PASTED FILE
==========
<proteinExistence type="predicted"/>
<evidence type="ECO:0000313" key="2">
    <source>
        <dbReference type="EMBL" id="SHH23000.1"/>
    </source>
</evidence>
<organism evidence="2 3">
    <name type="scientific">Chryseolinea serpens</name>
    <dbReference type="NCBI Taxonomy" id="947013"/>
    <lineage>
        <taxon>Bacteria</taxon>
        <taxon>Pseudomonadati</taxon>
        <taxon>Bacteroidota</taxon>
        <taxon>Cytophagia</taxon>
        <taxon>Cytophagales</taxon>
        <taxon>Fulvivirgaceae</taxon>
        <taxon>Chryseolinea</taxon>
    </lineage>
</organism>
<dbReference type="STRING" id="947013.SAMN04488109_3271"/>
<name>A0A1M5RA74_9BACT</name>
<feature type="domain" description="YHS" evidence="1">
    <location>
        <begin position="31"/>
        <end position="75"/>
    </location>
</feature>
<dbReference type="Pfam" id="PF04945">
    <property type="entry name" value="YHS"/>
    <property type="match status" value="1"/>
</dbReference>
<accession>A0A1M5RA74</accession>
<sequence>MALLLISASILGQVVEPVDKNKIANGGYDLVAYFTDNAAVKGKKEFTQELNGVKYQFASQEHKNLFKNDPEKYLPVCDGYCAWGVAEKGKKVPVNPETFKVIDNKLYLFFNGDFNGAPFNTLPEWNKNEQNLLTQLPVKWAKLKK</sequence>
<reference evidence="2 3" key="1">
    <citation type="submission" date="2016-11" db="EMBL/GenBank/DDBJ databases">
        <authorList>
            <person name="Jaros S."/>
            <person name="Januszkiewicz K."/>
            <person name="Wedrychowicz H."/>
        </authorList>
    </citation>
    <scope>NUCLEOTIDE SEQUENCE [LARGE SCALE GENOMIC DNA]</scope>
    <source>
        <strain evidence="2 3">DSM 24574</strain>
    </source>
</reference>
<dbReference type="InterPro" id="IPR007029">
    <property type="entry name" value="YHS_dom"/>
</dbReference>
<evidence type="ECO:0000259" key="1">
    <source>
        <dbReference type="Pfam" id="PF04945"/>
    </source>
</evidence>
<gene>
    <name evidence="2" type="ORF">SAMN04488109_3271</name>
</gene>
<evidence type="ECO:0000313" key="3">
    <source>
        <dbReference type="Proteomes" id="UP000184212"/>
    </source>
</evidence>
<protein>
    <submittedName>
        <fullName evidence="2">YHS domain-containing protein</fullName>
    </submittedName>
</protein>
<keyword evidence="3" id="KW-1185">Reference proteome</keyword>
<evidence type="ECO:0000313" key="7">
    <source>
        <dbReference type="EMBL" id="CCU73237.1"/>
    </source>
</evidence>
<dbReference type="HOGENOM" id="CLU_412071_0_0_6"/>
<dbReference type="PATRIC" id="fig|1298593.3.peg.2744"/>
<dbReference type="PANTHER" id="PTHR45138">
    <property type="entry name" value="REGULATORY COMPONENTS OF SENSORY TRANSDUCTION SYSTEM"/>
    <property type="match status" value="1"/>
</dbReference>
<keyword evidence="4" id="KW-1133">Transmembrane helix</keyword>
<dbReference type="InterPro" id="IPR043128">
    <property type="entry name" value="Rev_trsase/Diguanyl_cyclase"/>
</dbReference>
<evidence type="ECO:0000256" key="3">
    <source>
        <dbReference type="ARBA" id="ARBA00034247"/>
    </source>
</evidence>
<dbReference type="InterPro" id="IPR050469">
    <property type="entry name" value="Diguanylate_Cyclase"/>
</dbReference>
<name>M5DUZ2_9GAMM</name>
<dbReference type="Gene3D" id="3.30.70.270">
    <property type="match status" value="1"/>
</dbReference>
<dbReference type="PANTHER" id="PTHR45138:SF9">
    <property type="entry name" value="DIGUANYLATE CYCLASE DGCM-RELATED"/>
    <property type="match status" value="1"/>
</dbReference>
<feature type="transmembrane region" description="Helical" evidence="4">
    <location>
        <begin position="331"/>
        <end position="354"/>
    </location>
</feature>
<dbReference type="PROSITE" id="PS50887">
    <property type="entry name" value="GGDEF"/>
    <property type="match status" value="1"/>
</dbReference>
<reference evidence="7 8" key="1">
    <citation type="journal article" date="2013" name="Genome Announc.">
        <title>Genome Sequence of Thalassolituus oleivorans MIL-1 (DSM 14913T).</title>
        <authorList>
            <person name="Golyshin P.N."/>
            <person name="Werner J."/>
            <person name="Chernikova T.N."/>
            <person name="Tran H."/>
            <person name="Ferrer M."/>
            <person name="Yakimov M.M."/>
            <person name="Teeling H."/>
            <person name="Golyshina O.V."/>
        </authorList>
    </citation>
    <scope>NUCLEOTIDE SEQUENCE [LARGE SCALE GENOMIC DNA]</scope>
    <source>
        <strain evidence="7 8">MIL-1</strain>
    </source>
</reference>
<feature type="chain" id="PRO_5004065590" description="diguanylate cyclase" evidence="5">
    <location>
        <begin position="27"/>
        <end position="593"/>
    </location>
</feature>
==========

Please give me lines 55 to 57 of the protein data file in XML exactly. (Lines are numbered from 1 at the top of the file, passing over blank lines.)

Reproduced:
<gene>
    <name evidence="2" type="ORF">SAMN04488109_3271</name>
</gene>